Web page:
Law of Rational Exponents

Law of Rational Exponents

When a base is raised to a rational/fraction exponent, the numerator is the exponent and the denominator is the index of a radical/root.

x^{m/n}

\sqrt[n]{x^m}

\Big(\sqrt[n]{x}\Big)^m

Exponent Form

Root Form

Root Form

If the index isn’t shown, it is implied to be a 2. \sqrt{x}=x^{1/2}

When evaluating, it is generally better to put the expression into root form. 32^{2/5}=(\sqrt[5]{x})^2=(2)^2=4

In case you don’t have a calculator, it’s usually easier to evaluate the root before the exponent.

When simplifying, it is generally better to put the expression into exponent form. This will make it easier to use exponent laws.\frac{\sqrt[3]{x^4}}{\sqrt{x^3}}=\frac{x^{4/3}}{x^{3/2}}=x^{4/3-3/2}=x^{-1/6}=\frac{1}{x^{1/6}}=\frac{1}{\sqrt[6]{x}}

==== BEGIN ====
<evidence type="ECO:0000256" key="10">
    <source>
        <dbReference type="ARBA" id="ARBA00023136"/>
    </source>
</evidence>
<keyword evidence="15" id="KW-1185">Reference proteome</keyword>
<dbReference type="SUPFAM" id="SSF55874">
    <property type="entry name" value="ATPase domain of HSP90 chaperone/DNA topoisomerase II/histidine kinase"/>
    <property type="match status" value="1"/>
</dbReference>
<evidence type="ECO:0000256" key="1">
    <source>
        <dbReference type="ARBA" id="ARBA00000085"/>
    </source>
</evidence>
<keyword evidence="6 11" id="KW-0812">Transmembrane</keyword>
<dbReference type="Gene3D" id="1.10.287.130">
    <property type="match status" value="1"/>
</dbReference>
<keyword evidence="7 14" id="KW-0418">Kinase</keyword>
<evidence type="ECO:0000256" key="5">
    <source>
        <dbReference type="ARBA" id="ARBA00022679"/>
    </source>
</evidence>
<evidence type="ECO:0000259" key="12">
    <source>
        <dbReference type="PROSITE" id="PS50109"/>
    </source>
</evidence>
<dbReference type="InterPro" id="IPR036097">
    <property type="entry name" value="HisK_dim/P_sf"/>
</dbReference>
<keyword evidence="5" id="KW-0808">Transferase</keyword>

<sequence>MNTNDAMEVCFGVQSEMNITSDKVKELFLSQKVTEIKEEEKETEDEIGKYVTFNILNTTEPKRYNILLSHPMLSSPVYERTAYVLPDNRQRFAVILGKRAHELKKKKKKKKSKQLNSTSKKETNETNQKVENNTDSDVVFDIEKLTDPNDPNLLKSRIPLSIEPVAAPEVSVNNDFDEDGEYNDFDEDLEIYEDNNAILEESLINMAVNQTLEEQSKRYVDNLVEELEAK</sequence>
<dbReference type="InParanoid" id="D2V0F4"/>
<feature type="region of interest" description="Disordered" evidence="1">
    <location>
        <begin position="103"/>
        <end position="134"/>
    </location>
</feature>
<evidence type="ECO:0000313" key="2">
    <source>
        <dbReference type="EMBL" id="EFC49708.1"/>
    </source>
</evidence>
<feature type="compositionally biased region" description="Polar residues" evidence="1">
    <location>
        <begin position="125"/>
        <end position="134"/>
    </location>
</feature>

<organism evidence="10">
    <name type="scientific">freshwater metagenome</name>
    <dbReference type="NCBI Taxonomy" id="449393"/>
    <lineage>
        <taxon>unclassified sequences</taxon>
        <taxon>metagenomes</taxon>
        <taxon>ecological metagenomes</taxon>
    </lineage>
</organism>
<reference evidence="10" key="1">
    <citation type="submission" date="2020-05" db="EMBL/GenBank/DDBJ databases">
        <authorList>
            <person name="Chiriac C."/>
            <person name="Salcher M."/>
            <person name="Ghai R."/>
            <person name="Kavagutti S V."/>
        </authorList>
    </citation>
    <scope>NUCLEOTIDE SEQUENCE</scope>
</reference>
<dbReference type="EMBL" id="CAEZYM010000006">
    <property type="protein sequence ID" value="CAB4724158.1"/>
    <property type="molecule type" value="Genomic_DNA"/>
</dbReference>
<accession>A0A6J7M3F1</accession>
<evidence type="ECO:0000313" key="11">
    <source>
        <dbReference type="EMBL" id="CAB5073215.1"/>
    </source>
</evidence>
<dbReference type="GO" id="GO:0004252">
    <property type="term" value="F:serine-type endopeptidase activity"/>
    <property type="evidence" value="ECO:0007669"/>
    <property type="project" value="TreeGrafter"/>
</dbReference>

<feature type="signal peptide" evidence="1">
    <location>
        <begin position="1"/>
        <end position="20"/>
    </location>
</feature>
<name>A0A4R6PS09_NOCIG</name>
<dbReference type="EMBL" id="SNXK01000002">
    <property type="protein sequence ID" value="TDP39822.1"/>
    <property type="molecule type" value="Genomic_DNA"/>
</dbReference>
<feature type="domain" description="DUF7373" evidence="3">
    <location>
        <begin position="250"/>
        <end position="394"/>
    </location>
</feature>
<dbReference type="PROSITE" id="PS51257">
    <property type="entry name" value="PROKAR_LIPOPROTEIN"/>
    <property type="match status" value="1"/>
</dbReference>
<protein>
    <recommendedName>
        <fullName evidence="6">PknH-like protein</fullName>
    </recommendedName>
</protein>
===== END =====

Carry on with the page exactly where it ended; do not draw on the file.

In general, return any answer to the original form of the question.

Practice

EXAMPLE 1

Simplify then evaluate: 2^{11} \div 2^8

SOLUTION

Using the Law of Division: 2^{11} \div 2^8=2^{11-8}=2^3

Evaluating: 2^3=8

EXAMPLE 2

Simplify: (m^0)^{10}

SOLUTION

Using the Law of Powers: (m^0)^{10}=m^0

We should more properly use the Law of Zero Exponents to write: m^0=1

EXAMPLE 3

Find the value of x that makes the equation true: 4^x \times 4^4=4^7

SOLUTION

Since we are multiplying the two powers, we use the Law of Multiplication: x+4=7

Therefore: x=3

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